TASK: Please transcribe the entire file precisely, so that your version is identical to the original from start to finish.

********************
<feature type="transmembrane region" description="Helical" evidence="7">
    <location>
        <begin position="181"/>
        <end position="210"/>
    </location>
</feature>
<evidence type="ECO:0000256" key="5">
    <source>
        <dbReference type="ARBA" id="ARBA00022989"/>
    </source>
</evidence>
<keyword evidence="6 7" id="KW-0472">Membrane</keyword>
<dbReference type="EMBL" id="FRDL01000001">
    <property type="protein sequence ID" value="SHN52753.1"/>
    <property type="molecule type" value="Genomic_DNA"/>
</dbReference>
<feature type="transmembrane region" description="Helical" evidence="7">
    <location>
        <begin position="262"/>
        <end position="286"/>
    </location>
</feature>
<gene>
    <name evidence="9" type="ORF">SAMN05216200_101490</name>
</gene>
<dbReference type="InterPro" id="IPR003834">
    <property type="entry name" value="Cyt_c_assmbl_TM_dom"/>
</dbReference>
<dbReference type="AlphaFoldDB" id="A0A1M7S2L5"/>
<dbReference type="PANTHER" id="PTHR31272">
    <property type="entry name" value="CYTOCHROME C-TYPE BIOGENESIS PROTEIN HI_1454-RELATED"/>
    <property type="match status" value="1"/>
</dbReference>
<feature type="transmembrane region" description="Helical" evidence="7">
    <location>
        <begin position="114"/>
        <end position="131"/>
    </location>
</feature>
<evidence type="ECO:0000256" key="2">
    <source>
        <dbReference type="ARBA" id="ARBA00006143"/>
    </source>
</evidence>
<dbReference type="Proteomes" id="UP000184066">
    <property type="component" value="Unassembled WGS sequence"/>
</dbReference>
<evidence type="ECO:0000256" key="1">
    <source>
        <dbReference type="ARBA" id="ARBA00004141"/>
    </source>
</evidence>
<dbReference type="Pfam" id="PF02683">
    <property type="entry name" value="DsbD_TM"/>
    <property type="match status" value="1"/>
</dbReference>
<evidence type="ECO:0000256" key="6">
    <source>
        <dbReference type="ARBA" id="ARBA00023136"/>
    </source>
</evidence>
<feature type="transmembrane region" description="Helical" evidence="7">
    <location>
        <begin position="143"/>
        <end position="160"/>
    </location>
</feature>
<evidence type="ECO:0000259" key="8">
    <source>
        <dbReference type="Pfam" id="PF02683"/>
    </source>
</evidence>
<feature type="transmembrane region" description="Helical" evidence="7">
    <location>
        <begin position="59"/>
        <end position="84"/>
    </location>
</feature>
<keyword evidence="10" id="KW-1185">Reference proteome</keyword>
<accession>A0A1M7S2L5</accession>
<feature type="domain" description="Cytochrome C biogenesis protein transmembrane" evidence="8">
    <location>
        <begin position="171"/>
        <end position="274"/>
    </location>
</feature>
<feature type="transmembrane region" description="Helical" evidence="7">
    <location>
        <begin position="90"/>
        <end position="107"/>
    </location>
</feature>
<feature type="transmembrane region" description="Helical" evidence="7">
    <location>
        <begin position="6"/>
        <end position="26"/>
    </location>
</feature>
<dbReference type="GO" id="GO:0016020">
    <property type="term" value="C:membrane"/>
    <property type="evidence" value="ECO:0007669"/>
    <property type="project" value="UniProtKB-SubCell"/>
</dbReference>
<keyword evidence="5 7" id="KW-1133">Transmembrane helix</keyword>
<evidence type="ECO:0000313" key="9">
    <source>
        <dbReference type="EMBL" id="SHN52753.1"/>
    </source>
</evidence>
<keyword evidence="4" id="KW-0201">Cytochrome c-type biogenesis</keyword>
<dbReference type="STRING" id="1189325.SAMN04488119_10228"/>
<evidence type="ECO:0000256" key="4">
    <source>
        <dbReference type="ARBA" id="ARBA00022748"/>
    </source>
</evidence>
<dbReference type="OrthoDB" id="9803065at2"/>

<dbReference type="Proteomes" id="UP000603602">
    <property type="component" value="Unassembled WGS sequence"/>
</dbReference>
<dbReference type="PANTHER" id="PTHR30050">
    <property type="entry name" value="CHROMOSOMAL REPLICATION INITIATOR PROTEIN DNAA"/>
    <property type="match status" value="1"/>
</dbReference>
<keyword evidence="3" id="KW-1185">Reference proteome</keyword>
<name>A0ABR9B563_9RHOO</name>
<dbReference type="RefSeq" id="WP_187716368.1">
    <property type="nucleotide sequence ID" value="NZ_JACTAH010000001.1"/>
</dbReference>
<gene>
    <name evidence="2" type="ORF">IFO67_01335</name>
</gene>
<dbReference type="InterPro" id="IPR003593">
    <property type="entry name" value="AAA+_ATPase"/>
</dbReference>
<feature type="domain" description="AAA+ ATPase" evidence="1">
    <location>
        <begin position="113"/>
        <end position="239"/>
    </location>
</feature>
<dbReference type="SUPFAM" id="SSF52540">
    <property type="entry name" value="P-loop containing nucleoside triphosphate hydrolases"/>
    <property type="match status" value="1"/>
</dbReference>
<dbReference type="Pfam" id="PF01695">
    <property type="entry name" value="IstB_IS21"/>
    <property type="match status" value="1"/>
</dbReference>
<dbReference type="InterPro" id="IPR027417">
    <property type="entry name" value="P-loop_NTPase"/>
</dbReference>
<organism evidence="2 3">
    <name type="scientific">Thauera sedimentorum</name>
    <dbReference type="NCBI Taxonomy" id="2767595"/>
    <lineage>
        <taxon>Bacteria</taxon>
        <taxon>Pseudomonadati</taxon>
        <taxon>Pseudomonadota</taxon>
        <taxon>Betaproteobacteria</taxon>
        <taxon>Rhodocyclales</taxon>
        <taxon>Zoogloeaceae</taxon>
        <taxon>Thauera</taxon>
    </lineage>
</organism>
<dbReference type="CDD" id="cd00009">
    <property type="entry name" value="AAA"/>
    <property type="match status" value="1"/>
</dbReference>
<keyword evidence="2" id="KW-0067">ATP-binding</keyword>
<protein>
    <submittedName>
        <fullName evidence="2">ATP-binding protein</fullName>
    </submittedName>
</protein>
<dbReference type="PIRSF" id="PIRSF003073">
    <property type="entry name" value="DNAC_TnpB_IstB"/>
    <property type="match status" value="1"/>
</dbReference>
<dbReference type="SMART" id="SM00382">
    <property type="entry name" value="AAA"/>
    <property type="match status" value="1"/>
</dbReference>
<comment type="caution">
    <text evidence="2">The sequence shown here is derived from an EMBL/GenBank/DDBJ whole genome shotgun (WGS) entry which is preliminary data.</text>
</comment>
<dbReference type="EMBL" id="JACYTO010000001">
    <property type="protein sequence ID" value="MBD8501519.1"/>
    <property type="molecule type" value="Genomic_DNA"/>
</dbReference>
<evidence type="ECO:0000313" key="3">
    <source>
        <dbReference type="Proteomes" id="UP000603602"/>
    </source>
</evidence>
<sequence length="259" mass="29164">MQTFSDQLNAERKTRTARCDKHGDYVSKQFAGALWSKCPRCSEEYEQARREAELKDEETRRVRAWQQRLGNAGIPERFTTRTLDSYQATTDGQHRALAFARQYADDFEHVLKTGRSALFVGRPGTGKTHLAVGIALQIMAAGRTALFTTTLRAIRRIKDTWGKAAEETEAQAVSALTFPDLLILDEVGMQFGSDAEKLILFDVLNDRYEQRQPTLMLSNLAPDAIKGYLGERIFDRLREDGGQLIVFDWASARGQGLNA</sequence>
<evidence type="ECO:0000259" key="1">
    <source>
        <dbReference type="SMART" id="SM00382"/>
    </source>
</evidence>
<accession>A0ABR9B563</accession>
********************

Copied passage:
<feature type="transmembrane region" description="Helical" evidence="7">
    <location>
        <begin position="181"/>
        <end position="210"/>
    </location>
</feature>
<evidence type="ECO:0000256" key="5">
    <source>
        <dbReference type="ARBA" id="ARBA00022989"/>
    </source>
</evidence>
<keyword evidence="6 7" id="KW-0472">Membrane</keyword>
<dbReference type="EMBL" id="FRDL01000001">
    <property type="protein sequence ID" value="SHN52753.1"/>
    <property type="molecule type" value="Genomic_DNA"/>
</dbReference>
<feature type="transmembrane region" description="Helical" evidence="7">
    <location>
        <begin position="262"/>
        <end position="286"/>
    </location>
</feature>
<gene>
    <name evidence="9" type="ORF">SAMN05216200_101490</name>
</gene>
<dbReference type="InterPro" id="IPR003834">
    <property type="entry name" value="Cyt_c_assmbl_TM_dom"/>
</dbReference>
<dbReference type="AlphaFoldDB" id="A0A1M7S2L5"/>
<dbReference type="PANTHER" id="PTHR31272">
    <property type="entry name" value="CYTOCHROME C-TYPE BIOGENESIS PROTEIN HI_1454-RELATED"/>
    <property type="match status" value="1"/>
</dbReference>
<feature type="transmembrane region" description="Helical" evidence="7">
    <location>
        <begin position="114"/>
        <end position="131"/>
    </location>
</feature>
<evidence type="ECO:0000256" key="2">
    <source>
        <dbReference type="ARBA" id="ARBA00006143"/>
    </source>
</evidence>
<dbReference type="Proteomes" id="UP000184066">
    <property type="component" value="Unassembled WGS sequence"/>
</dbReference>
<evidence type="ECO:0000256" key="1">
    <source>
        <dbReference type="ARBA" id="ARBA00004141"/>
    </source>
</evidence>
<dbReference type="Pfam" id="PF02683">
    <property type="entry name" value="DsbD_TM"/>
    <property type="match status" value="1"/>
</dbReference>
<evidence type="ECO:0000256" key="6">
    <source>
        <dbReference type="ARBA" id="ARBA00023136"/>
    </source>
</evidence>
<feature type="transmembrane region" description="Helical" evidence="7">
    <location>
        <begin position="143"/>
        <end position="160"/>
    </location>
</feature>
<evidence type="ECO:0000259" key="8">
    <source>
        <dbReference type="Pfam" id="PF02683"/>
    </source>
</evidence>
<feature type="transmembrane region" description="Helical" evidence="7">
    <location>
        <begin position="59"/>
        <end position="84"/>
    </location>
</feature>
<keyword evidence="10" id="KW-1185">Reference proteome</keyword>
<accession>A0A1M7S2L5</accession>
<feature type="domain" description="Cytochrome C biogenesis protein transmembrane" evidence="8">
    <location>
        <begin position="171"/>
        <end position="274"/>
    </location>
</feature>
<feature type="transmembrane region" description="Helical" evidence="7">
    <location>
        <begin position="90"/>
        <end position="107"/>
    </location>
</feature>
<feature type="transmembrane region" description="Helical" evidence="7">
    <location>
        <begin position="6"/>
        <end position="26"/>
    </location>
</feature>
<dbReference type="GO" id="GO:0016020">
    <property type="term" value="C:membrane"/>
    <property type="evidence" value="ECO:0007669"/>
    <property type="project" value="UniProtKB-SubCell"/>
</dbReference>
<keyword evidence="5 7" id="KW-1133">Transmembrane helix</keyword>
<evidence type="ECO:0000313" key="9">
    <source>
        <dbReference type="EMBL" id="SHN52753.1"/>
    </source>
</evidence>
<keyword evidence="4" id="KW-0201">Cytochrome c-type biogenesis</keyword>
<dbReference type="STRING" id="1189325.SAMN04488119_10228"/>
<evidence type="ECO:0000256" key="4">
    <source>
        <dbReference type="ARBA" id="ARBA00022748"/>
    </source>
</evidence>
<dbReference type="OrthoDB" id="9803065at2"/>

<dbReference type="Proteomes" id="UP000603602">
    <property type="component" value="Unassembled WGS sequence"/>
</dbReference>
<dbReference type="PANTHER" id="PTHR30050">
    <property type="entry name" value="CHROMOSOMAL REPLICATION INITIATOR PROTEIN DNAA"/>
    <property type="match status" value="1"/>
</dbReference>
<keyword evidence="3" id="KW-1185">Reference proteome</keyword>
<name>A0ABR9B563_9RHOO</name>
<dbReference type="RefSeq" id="WP_187716368.1">
    <property type="nucleotide sequence ID" value="NZ_JACTAH010000001.1"/>
</dbReference>
<gene>
    <name evidence="2" type="ORF">IFO67_01335</name>
</gene>
<dbReference type="InterPro" id="IPR003593">
    <property type="entry name" value="AAA+_ATPase"/>
</dbReference>
<feature type="domain" description="AAA+ ATPase" evidence="1">
    <location>
        <begin position="113"/>
        <end position="239"/>
    </location>
</feature>
<dbReference type="SUPFAM" id="SSF52540">
    <property type="entry name" value="P-loop containing nucleoside triphosphate hydrolases"/>
    <property type="match status" value="1"/>
</dbReference>
<dbReference type="Pfam" id="PF01695">
    <property type="entry name" value="IstB_IS21"/>
    <property type="match status" value="1"/>
</dbReference>
<dbReference type="InterPro" id="IPR027417">
    <property type="entry name" value="P-loop_NTPase"/>
</dbReference>
<organism evidence="2 3">
    <name type="scientific">Thauera sedimentorum</name>
    <dbReference type="NCBI Taxonomy" id="2767595"/>
    <lineage>
        <taxon>Bacteria</taxon>
        <taxon>Pseudomonadati</taxon>
        <taxon>Pseudomonadota</taxon>
        <taxon>Betaproteobacteria</taxon>
        <taxon>Rhodocyclales</taxon>
        <taxon>Zoogloeaceae</taxon>
        <taxon>Thauera</taxon>
    </lineage>
</organism>
<dbReference type="CDD" id="cd00009">
    <property type="entry name" value="AAA"/>
    <property type="match status" value="1"/>
</dbReference>
<keyword evidence="2" id="KW-0067">ATP-binding</keyword>
<protein>
    <submittedName>
        <fullName evidence="2">ATP-binding protein</fullName>
    </submittedName>
</protein>
<dbReference type="PIRSF" id="PIRSF003073">
    <property type="entry name" value="DNAC_TnpB_IstB"/>
    <property type="match status" value="1"/>
</dbReference>
<dbReference type="SMART" id="SM00382">
    <property type="entry name" value="AAA"/>
    <property type="match status" value="1"/>
</dbReference>
<comment type="caution">
    <text evidence="2">The sequence shown here is derived from an EMBL/GenBank/DDBJ whole genome shotgun (WGS) entry which is preliminary data.</text>
</comment>
<dbReference type="EMBL" id="JACYTO010000001">
    <property type="protein sequence ID" value="MBD8501519.1"/>
    <property type="molecule type" value="Genomic_DNA"/>
</dbReference>
<evidence type="ECO:0000313" key="3">
    <source>
        <dbReference type="Proteomes" id="UP000603602"/>
    </source>
</evidence>
<sequence length="259" mass="29164">MQTFSDQLNAERKTRTARCDKHGDYVSKQFAGALWSKCPRCSEEYEQARREAELKDEETRRVRAWQQRLGNAGIPERFTTRTLDSYQATTDGQHRALAFARQYADDFEHVLKTGRSALFVGRPGTGKTHLAVGIALQIMAAGRTALFTTTLRAIRRIKDTWGKAAEETEAQAVSALTFPDLLILDEVGMQFGSDAEKLILFDVLNDRYEQRQPTLMLSNLAPDAIKGYLGERIFDRLREDGGQLIVFDWASARGQGLNA</sequence>
<evidence type="ECO:0000259" key="1">
    <source>
        <dbReference type="SMART" id="SM00382"/>
    </source>
</evidence>
<accession>A0ABR9B563</accession>